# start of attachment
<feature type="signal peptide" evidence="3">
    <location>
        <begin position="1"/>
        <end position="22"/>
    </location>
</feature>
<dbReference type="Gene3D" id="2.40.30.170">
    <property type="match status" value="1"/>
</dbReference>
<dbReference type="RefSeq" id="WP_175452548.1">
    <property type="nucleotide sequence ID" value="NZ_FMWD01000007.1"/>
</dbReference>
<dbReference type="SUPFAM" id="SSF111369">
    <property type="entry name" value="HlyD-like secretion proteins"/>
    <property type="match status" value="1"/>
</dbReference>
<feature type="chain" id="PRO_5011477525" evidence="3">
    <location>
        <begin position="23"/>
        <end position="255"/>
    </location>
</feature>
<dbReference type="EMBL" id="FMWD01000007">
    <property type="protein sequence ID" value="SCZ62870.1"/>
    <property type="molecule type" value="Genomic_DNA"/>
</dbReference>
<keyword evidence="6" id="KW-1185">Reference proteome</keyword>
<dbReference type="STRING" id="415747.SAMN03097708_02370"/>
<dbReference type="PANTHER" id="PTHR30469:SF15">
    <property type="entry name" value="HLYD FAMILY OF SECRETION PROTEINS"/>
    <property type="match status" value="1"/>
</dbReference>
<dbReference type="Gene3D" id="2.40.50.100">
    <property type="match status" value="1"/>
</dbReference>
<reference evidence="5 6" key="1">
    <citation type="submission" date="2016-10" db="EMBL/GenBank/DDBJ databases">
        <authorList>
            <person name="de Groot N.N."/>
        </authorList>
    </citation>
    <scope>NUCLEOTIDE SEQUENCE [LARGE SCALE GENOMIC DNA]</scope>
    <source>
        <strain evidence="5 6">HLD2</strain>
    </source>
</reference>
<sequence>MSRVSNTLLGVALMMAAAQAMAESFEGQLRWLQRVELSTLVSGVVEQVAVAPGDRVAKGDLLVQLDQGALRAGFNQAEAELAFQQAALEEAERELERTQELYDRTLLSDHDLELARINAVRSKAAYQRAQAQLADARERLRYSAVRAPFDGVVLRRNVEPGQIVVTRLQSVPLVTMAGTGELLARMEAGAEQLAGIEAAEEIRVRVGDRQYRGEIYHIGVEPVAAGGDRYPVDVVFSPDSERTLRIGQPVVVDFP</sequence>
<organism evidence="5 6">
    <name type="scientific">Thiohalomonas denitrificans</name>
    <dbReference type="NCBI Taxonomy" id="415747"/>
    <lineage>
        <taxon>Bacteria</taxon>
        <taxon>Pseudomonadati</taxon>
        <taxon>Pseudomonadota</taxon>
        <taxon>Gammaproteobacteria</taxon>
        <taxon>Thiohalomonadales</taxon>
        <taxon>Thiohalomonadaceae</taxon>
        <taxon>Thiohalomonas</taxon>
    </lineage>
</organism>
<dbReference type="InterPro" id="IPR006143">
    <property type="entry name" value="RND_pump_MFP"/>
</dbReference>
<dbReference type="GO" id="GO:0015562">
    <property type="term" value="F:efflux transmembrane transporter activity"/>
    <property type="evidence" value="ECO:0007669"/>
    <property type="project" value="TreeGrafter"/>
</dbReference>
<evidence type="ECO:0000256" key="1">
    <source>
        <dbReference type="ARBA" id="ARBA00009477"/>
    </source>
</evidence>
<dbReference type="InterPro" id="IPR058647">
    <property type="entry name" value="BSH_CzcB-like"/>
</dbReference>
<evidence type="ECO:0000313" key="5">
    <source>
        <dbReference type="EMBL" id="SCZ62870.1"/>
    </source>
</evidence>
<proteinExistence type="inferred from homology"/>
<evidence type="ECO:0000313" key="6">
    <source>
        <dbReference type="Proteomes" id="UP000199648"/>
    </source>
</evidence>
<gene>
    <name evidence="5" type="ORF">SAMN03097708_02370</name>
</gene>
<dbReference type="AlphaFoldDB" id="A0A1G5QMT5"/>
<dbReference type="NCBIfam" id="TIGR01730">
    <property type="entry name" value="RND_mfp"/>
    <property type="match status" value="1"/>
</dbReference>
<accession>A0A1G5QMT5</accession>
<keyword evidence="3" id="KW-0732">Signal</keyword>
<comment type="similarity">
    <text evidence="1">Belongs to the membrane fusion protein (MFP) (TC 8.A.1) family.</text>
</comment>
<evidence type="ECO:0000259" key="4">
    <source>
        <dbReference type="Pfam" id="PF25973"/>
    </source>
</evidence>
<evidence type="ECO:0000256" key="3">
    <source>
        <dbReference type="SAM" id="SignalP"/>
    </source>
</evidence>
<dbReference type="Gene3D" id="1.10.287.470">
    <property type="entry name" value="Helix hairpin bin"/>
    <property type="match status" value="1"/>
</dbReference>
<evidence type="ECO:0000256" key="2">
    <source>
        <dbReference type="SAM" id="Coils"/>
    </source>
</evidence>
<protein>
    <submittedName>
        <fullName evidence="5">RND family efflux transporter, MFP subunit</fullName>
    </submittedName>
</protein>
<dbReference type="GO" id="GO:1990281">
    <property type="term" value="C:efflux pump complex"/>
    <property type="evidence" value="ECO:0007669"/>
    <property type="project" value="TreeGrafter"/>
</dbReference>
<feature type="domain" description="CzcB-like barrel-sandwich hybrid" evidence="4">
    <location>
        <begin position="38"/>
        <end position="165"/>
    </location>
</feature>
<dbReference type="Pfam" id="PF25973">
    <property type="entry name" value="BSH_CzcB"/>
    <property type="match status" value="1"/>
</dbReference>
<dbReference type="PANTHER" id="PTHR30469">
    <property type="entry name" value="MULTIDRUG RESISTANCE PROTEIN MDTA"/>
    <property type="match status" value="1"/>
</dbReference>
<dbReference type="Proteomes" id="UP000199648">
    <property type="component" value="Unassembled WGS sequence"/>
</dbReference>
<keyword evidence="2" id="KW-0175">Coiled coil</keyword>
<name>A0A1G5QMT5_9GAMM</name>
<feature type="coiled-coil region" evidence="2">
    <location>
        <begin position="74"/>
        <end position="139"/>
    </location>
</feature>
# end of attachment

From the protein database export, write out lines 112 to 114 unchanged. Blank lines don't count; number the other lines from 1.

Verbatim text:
    <property type="entry name" value="Helix hairpin bin"/>
    <property type="match status" value="1"/>
</dbReference>